Reza Moridi, Minister of Training, Colleges and Universities
“We believe that by providing youth with access to the right supports and opportunities, we can help them make positive choices and reach their full potential. When we invest in our youth through programs like Youth Job Link, we are investing in the future of our province, ensuring future generations have the work skills, experience and opportunities they need and deserve to live positive and productive lives in adulthood.”
Tracy MacCharles, Minister of Children and Youth Services
“As part of our Poverty Reduction Strategy, we will continue to clear the way for people to enter the workforce, especially young people, as meaningful employment is the most effective and speediest way to exit poverty for good. By providing a combination of effective programs like Youth Job Link, which will provide lighter-touch support, as well as Youth Job Connection, which is already providing more intensive supports for vulnerable youth, young people across this province now have access to summer, part-time and after school job opportunities that will give them the training and experience they need to reach their full potential.”
Deb Matthews, Deputy Premier, President of Treasury Board, and Minister Responsible for the Poverty Reduction Strategy
- More information on eligibility for the Youth Job Link and Youth Job Connection programs is available online at www.ontario.ca/readysetwork, which provides information on all Ontario employment programs for youth and supports for employers looking to hire them.
- In some cases, Youth Job Link will also offer individual supports and employer incentives to offset the costs of on-the-job-training, new employee orientation and other hiring-related costs, for those youth that need more assistance finding work.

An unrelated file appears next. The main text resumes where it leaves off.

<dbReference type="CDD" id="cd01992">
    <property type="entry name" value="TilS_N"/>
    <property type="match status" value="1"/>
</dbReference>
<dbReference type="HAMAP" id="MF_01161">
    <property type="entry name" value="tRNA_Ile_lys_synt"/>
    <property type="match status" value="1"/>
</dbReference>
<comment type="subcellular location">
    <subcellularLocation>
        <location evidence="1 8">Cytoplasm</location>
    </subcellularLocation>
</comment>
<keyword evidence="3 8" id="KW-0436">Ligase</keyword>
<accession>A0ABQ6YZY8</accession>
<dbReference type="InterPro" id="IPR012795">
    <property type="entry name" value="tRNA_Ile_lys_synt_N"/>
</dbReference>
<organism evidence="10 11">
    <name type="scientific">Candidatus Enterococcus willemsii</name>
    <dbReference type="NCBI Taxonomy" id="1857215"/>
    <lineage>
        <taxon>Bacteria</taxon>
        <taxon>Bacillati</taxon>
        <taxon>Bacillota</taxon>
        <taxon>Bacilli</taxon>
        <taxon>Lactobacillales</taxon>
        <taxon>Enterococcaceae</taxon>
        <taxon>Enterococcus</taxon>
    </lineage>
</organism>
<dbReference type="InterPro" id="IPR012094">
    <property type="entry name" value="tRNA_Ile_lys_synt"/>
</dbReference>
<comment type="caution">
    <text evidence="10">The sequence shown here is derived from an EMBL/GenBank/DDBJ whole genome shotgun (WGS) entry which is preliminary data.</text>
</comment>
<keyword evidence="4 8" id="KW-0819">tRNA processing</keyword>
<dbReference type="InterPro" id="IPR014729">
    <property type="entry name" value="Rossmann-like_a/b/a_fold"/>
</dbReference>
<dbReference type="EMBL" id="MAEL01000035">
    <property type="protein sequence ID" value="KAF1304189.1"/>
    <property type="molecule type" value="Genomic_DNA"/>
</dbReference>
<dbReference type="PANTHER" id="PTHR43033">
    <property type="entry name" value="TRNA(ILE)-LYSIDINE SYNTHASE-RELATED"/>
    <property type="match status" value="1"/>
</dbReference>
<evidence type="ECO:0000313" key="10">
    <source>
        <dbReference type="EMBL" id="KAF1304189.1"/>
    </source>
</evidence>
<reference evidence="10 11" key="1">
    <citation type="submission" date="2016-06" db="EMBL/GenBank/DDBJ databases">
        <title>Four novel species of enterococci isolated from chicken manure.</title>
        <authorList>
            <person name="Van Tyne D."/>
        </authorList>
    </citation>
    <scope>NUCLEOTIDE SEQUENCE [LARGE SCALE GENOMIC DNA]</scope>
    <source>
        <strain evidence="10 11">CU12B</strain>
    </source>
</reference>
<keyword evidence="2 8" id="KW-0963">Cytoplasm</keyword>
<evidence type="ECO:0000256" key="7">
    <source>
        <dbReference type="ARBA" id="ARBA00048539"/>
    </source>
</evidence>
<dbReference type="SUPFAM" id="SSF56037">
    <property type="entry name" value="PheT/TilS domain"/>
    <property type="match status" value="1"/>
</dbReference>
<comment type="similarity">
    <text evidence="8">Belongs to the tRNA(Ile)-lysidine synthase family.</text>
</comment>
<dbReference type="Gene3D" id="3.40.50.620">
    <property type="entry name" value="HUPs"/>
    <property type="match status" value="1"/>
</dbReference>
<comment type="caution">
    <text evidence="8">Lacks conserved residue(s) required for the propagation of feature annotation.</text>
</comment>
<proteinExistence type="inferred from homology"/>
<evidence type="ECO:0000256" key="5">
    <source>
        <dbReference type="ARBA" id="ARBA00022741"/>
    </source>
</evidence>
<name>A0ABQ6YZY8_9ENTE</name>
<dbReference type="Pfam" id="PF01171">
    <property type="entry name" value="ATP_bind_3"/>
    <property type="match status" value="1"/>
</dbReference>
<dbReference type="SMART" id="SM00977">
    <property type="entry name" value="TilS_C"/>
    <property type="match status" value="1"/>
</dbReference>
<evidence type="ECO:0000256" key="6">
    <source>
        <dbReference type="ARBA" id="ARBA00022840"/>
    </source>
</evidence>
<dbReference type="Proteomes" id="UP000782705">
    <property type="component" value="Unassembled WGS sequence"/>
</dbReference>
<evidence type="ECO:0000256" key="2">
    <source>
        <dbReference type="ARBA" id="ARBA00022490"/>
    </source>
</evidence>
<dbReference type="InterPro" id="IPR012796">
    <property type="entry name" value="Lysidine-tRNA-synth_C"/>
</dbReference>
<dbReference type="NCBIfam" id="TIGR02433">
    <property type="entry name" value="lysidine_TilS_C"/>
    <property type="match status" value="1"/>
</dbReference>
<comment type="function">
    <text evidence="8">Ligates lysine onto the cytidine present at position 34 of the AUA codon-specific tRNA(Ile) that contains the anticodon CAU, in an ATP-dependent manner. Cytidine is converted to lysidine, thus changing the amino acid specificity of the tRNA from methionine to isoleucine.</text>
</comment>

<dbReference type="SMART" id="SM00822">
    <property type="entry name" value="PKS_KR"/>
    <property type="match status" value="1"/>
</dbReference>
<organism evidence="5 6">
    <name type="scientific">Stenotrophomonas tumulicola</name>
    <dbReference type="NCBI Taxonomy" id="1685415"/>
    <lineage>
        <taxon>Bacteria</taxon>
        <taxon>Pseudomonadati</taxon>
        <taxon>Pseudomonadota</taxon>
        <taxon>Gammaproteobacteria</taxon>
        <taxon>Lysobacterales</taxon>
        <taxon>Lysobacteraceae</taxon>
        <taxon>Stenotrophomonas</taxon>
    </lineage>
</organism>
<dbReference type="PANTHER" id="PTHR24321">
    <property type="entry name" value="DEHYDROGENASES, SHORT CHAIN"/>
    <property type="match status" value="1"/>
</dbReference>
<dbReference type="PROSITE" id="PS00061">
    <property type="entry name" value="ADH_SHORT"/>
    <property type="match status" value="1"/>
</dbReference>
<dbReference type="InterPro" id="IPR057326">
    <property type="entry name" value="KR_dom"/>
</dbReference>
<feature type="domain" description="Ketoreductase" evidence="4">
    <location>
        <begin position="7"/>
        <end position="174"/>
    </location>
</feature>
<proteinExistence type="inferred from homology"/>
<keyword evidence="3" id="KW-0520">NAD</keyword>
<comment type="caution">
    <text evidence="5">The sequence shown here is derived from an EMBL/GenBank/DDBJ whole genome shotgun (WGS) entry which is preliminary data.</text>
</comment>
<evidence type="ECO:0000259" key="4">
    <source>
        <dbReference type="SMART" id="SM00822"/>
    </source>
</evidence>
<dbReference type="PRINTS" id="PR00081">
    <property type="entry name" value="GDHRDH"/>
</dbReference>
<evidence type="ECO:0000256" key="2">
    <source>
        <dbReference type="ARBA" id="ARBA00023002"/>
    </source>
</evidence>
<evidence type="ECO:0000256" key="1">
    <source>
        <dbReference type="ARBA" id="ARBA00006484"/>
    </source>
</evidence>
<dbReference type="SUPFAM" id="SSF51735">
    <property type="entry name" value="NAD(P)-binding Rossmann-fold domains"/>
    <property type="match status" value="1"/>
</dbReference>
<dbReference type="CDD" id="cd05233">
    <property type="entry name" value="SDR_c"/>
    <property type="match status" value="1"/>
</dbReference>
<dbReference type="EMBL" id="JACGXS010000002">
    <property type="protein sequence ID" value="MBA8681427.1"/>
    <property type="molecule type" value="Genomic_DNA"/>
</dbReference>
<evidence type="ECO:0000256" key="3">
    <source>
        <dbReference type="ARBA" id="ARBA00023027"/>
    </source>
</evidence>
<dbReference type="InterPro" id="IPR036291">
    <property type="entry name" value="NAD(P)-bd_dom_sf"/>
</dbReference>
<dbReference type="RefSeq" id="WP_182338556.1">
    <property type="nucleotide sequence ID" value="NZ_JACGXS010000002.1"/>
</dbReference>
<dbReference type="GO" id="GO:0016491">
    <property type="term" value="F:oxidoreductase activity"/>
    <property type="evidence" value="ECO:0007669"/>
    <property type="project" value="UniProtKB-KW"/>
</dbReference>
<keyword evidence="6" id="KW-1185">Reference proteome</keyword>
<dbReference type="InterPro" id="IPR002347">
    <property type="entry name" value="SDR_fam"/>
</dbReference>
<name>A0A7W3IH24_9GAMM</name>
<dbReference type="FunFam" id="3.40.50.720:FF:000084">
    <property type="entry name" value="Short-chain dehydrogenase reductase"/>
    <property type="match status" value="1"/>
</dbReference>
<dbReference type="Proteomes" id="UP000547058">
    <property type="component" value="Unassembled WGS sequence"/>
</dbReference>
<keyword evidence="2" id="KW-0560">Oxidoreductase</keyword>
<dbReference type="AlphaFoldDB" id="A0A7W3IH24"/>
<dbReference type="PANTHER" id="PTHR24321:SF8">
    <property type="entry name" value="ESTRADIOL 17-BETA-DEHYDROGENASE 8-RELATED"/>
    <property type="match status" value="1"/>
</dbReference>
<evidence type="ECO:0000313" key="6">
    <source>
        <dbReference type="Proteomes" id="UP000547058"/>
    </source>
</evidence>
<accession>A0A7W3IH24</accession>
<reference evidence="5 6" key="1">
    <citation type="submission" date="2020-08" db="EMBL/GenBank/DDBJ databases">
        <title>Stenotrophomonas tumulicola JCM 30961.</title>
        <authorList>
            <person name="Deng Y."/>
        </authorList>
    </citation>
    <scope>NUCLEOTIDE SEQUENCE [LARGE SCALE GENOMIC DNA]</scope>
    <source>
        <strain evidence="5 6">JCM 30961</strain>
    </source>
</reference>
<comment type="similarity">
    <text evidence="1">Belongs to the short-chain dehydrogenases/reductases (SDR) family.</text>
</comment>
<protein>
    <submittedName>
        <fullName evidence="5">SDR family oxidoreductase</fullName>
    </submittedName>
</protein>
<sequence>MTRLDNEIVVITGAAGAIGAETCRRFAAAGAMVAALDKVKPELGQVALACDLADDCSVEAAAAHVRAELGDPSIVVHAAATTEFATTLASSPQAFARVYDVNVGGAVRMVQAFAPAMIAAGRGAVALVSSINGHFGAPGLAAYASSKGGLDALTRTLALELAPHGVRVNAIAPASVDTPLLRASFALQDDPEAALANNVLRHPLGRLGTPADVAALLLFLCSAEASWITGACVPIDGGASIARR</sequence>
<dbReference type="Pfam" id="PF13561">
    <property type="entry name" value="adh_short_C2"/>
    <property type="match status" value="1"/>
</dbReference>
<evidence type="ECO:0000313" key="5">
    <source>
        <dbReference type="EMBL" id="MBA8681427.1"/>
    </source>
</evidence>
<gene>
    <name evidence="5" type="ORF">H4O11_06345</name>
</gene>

- Ontario is investing $250 million over the next two years in the renewed Youth Jobs Strategy to serve up to 150,000 more youth.
- Youth Job Connection is available at more than 130 Employment Ontario service delivery sites across the province.
- New summer job opportunities for high school students with multiple barriers to employment build on after-school opportunities already available to them through Youth Job Connection.
- Employment Ontario’s Employment Service helps 70,000 youth per year with information, job search assistance, and funding for job opportunities and other supports.
- There are more than 30 government programs to help youth build skills, find a job or start a business.
A Footnote from Niagara At Large publisher Doug Draper – With jobless numbers for young people under the age of 30 in the double digits across Ontario and many other regions of Canada, the Ontario government deserves a bit of a pat on the back for this effort. It would be even better if the government did more to reward real “job creaters” in the province rather than simply giving cross-the-bord tax cuts and grants to companies that offer temporary or precarious employment at best, and at worst, lay more and more people off.
It is also time to ban the practice of colleges and universities across Ontario of making their students do hundreds of hours of slave labour – disguised as “unpaid internships” – to qualify for graduation!